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Teaching tips for “the trainee-in-a-rush”

The current challenge behind in-class software instruction is not content explanation; rather the issue is managing trainees who are on an extremely tight schedule. Often times, trainees will fly in for an intensive session, and then bounce back to work without the opportunity to full grasp the material, let alone review it. Thus in addition to charging the right price, the perfect training for these people is intensive, practical, and realistic. What does this mean? Teach a mountain of useful information; complete training during short but realistic time span; and plan that the trainee will need additional resources to help review material after training. Below are some opening thoughts in an attempt to get a bank going regarding “how” to deliver training to these trainees. Most of this shouldn’t surprise you, rather it should serve as a reminder to keep the basics in mind

Structure

Intensive Training + A typical student attention span = module-based learning: Create independent sections whenever possible. This will help a trainee because missing a certain part of the training will not cost them the entire training.

Create a puzzle, and break it up: Material once broken up, needs to structured such that a trainee always knows where they are in the training, and how that specific piece of knowledge fits into the entire course.

Time: If possible, resist the urge to drill more than 9:00 – 5:00pm (most people would even tell me a 5 hour day is too much). Especially if training is more than 1 week long, trouble will arise after a certain point.

Content

Recognize the solution/product learning curve – Can a trainee pick up the introductory material intuitively? Based on the % of time spent learning the basics, training will be able to reach a specific level in a set period of time. Investing additional time at the beginning will never hurt.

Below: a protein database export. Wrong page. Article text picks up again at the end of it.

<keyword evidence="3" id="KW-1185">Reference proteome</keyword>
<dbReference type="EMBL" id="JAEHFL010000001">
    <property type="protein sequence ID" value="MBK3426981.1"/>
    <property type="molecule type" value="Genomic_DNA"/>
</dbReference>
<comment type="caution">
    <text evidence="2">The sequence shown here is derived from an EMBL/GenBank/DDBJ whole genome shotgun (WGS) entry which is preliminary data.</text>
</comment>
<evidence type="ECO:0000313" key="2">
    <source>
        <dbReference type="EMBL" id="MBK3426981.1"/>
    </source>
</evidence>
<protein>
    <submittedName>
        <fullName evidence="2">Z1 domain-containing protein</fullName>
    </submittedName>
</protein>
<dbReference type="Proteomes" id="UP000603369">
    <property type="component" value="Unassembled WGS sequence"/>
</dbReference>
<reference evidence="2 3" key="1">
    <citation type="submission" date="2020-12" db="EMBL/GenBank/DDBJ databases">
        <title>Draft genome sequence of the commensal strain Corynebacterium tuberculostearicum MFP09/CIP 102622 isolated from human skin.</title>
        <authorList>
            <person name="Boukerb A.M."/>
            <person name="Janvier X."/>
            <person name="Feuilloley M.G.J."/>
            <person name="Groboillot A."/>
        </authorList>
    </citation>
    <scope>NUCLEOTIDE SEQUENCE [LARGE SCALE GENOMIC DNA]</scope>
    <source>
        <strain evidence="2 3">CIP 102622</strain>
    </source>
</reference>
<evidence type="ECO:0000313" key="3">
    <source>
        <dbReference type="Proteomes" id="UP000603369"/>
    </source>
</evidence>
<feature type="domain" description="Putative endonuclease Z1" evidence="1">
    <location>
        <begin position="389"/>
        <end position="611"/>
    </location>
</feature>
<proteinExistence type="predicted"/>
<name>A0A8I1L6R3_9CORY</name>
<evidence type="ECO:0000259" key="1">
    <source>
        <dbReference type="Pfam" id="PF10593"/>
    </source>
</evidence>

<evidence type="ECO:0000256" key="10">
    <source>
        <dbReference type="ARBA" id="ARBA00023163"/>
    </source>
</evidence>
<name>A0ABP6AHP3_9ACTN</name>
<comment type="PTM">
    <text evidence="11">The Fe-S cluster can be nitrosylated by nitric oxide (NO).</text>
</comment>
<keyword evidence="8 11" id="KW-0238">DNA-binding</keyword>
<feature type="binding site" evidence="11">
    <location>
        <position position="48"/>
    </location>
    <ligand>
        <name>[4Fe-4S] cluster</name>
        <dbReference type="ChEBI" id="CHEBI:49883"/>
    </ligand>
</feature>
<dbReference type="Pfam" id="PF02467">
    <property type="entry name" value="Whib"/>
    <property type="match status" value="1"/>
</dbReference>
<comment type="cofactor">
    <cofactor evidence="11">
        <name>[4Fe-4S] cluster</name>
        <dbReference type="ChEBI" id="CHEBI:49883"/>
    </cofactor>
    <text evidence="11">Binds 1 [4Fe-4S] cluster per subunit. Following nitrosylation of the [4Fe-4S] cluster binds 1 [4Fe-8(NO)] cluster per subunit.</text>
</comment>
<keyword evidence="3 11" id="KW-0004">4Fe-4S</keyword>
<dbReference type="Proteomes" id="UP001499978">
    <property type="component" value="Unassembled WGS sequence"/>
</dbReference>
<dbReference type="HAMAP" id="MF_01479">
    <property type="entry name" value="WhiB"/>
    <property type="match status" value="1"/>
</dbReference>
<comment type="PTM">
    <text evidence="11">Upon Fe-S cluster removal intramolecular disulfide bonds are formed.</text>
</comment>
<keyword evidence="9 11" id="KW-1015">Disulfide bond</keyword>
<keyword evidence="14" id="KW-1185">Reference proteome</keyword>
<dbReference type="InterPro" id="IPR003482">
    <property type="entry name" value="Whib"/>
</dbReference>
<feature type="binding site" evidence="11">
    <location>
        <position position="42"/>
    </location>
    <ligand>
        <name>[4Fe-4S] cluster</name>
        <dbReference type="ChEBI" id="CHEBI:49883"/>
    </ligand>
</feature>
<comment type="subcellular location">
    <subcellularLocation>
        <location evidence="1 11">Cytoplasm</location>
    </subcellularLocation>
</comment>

Use Active Based Learning whenever possible: Plan for it: exercises, cases, thinking, group work. A trainee is far more likely to remember material he or she has actually used or dealt with first hand. It also is much more interesting than listening to almost 8 hours of lectures.

Use an in-class review – While the goal is to give as much material as possible, realistically a person can only handle so much new information at one time. At specific intervals of between 20-30 minutes, plan to ask questions and review the previous section. At the end of each module, make sure to have an extended review which coveres material discussed in a module, day, week, etc.

Invest in Great Support Material – The perfect slide aids the teacher; unfortunately written content aids the student after training. If using slides, consider having notes pages or even a set of content “light” slides for the teacher AND content “heavy slides for the trainee.” Additionally, any exercise or spoken material must somehow be documented if it is to be remembered after training.

Ensure a proper starting knowledge base: Pre-requisites will not always be read; however organizers can explicitly state what level a student must have in order to begin training.

Create post-requisites: Students are more likely to invest time after training recalling material. In addition to in-class support materials, give student’s specific areas to search for additional information.

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